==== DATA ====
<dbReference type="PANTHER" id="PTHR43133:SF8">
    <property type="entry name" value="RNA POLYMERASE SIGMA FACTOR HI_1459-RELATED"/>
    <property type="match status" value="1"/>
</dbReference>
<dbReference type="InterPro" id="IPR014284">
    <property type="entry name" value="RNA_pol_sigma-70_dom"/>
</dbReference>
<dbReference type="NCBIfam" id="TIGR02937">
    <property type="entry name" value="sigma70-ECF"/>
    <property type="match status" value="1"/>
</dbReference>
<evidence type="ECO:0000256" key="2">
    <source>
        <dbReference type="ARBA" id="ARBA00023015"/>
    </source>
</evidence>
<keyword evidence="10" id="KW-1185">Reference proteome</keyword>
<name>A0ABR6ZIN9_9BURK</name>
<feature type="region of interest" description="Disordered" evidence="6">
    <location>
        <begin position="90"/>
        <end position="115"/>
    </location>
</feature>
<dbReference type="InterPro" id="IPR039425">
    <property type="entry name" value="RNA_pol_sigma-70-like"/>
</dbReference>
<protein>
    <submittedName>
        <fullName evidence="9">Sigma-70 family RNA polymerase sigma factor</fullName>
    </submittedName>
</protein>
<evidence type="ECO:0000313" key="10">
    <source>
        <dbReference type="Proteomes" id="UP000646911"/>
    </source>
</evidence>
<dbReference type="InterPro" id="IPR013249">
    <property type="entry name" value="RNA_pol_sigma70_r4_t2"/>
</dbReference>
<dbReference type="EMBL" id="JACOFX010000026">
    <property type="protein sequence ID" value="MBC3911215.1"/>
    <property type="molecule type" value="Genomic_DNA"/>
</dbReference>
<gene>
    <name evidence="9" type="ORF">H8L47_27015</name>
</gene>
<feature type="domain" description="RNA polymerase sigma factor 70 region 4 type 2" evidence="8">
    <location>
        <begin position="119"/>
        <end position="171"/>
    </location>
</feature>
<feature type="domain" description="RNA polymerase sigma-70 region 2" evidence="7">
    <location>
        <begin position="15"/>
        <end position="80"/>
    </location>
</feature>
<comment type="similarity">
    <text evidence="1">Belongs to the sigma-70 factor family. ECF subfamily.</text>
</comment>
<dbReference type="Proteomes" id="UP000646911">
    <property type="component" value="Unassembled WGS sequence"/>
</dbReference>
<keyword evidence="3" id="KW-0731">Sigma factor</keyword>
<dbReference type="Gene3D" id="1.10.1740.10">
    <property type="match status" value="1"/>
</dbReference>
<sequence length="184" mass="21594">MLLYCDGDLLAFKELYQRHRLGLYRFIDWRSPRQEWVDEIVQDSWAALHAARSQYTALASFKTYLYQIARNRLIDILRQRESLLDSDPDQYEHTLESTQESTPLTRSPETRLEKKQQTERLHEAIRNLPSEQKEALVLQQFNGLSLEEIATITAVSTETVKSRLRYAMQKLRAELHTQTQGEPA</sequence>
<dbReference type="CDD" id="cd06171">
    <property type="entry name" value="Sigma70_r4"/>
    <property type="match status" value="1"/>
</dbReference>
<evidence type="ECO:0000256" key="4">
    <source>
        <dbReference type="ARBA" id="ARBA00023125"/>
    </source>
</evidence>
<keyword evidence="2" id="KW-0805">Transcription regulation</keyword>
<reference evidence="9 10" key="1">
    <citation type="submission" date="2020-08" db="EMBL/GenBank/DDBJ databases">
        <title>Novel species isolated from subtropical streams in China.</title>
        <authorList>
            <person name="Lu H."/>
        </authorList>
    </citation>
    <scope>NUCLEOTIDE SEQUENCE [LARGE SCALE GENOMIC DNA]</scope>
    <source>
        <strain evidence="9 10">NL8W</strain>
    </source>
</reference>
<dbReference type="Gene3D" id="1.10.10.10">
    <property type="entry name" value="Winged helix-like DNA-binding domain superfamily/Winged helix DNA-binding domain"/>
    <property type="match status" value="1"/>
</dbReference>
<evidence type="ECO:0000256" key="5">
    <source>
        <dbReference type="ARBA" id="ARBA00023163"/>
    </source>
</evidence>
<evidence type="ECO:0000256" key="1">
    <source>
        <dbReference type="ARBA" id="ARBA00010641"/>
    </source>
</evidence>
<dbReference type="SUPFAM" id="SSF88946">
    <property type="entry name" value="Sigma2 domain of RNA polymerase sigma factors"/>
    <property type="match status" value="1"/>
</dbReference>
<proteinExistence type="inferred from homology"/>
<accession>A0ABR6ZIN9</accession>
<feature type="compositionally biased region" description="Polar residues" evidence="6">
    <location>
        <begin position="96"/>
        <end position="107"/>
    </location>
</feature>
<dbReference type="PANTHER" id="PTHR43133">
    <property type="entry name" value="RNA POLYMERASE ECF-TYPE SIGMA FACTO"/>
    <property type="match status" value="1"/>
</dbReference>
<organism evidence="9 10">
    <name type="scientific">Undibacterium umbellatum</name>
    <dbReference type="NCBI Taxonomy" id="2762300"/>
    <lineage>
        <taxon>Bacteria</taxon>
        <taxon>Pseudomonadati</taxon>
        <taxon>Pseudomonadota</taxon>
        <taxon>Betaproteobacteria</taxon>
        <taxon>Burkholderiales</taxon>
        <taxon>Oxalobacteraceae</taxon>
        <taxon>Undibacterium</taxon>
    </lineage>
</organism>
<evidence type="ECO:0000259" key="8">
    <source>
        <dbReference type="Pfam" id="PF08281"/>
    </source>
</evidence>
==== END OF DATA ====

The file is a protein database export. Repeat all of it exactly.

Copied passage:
<dbReference type="PANTHER" id="PTHR43133:SF8">
    <property type="entry name" value="RNA POLYMERASE SIGMA FACTOR HI_1459-RELATED"/>
    <property type="match status" value="1"/>
</dbReference>
<dbReference type="InterPro" id="IPR014284">
    <property type="entry name" value="RNA_pol_sigma-70_dom"/>
</dbReference>
<dbReference type="NCBIfam" id="TIGR02937">
    <property type="entry name" value="sigma70-ECF"/>
    <property type="match status" value="1"/>
</dbReference>
<evidence type="ECO:0000256" key="2">
    <source>
        <dbReference type="ARBA" id="ARBA00023015"/>
    </source>
</evidence>
<keyword evidence="10" id="KW-1185">Reference proteome</keyword>
<name>A0ABR6ZIN9_9BURK</name>
<feature type="region of interest" description="Disordered" evidence="6">
    <location>
        <begin position="90"/>
        <end position="115"/>
    </location>
</feature>
<dbReference type="InterPro" id="IPR039425">
    <property type="entry name" value="RNA_pol_sigma-70-like"/>
</dbReference>
<protein>
    <submittedName>
        <fullName evidence="9">Sigma-70 family RNA polymerase sigma factor</fullName>
    </submittedName>
</protein>
<evidence type="ECO:0000313" key="10">
    <source>
        <dbReference type="Proteomes" id="UP000646911"/>
    </source>
</evidence>
<dbReference type="InterPro" id="IPR013249">
    <property type="entry name" value="RNA_pol_sigma70_r4_t2"/>
</dbReference>
<dbReference type="EMBL" id="JACOFX010000026">
    <property type="protein sequence ID" value="MBC3911215.1"/>
    <property type="molecule type" value="Genomic_DNA"/>
</dbReference>
<gene>
    <name evidence="9" type="ORF">H8L47_27015</name>
</gene>
<feature type="domain" description="RNA polymerase sigma factor 70 region 4 type 2" evidence="8">
    <location>
        <begin position="119"/>
        <end position="171"/>
    </location>
</feature>
<feature type="domain" description="RNA polymerase sigma-70 region 2" evidence="7">
    <location>
        <begin position="15"/>
        <end position="80"/>
    </location>
</feature>
<comment type="similarity">
    <text evidence="1">Belongs to the sigma-70 factor family. ECF subfamily.</text>
</comment>
<dbReference type="Proteomes" id="UP000646911">
    <property type="component" value="Unassembled WGS sequence"/>
</dbReference>
<keyword evidence="3" id="KW-0731">Sigma factor</keyword>
<dbReference type="Gene3D" id="1.10.1740.10">
    <property type="match status" value="1"/>
</dbReference>
<sequence length="184" mass="21594">MLLYCDGDLLAFKELYQRHRLGLYRFIDWRSPRQEWVDEIVQDSWAALHAARSQYTALASFKTYLYQIARNRLIDILRQRESLLDSDPDQYEHTLESTQESTPLTRSPETRLEKKQQTERLHEAIRNLPSEQKEALVLQQFNGLSLEEIATITAVSTETVKSRLRYAMQKLRAELHTQTQGEPA</sequence>
<dbReference type="CDD" id="cd06171">
    <property type="entry name" value="Sigma70_r4"/>
    <property type="match status" value="1"/>
</dbReference>
<evidence type="ECO:0000256" key="4">
    <source>
        <dbReference type="ARBA" id="ARBA00023125"/>
    </source>
</evidence>
<keyword evidence="2" id="KW-0805">Transcription regulation</keyword>
<reference evidence="9 10" key="1">
    <citation type="submission" date="2020-08" db="EMBL/GenBank/DDBJ databases">
        <title>Novel species isolated from subtropical streams in China.</title>
        <authorList>
            <person name="Lu H."/>
        </authorList>
    </citation>
    <scope>NUCLEOTIDE SEQUENCE [LARGE SCALE GENOMIC DNA]</scope>
    <source>
        <strain evidence="9 10">NL8W</strain>
    </source>
</reference>
<dbReference type="Gene3D" id="1.10.10.10">
    <property type="entry name" value="Winged helix-like DNA-binding domain superfamily/Winged helix DNA-binding domain"/>
    <property type="match status" value="1"/>
</dbReference>
<evidence type="ECO:0000256" key="5">
    <source>
        <dbReference type="ARBA" id="ARBA00023163"/>
    </source>
</evidence>
<evidence type="ECO:0000256" key="1">
    <source>
        <dbReference type="ARBA" id="ARBA00010641"/>
    </source>
</evidence>
<dbReference type="SUPFAM" id="SSF88946">
    <property type="entry name" value="Sigma2 domain of RNA polymerase sigma factors"/>
    <property type="match status" value="1"/>
</dbReference>
<proteinExistence type="inferred from homology"/>
<accession>A0ABR6ZIN9</accession>
<feature type="compositionally biased region" description="Polar residues" evidence="6">
    <location>
        <begin position="96"/>
        <end position="107"/>
    </location>
</feature>
<dbReference type="PANTHER" id="PTHR43133">
    <property type="entry name" value="RNA POLYMERASE ECF-TYPE SIGMA FACTO"/>
    <property type="match status" value="1"/>
</dbReference>
<organism evidence="9 10">
    <name type="scientific">Undibacterium umbellatum</name>
    <dbReference type="NCBI Taxonomy" id="2762300"/>
    <lineage>
        <taxon>Bacteria</taxon>
        <taxon>Pseudomonadati</taxon>
        <taxon>Pseudomonadota</taxon>
        <taxon>Betaproteobacteria</taxon>
        <taxon>Burkholderiales</taxon>
        <taxon>Oxalobacteraceae</taxon>
        <taxon>Undibacterium</taxon>
    </lineage>
</organism>
<evidence type="ECO:0000259" key="8">
    <source>
        <dbReference type="Pfam" id="PF08281"/>
    </source>
</evidence>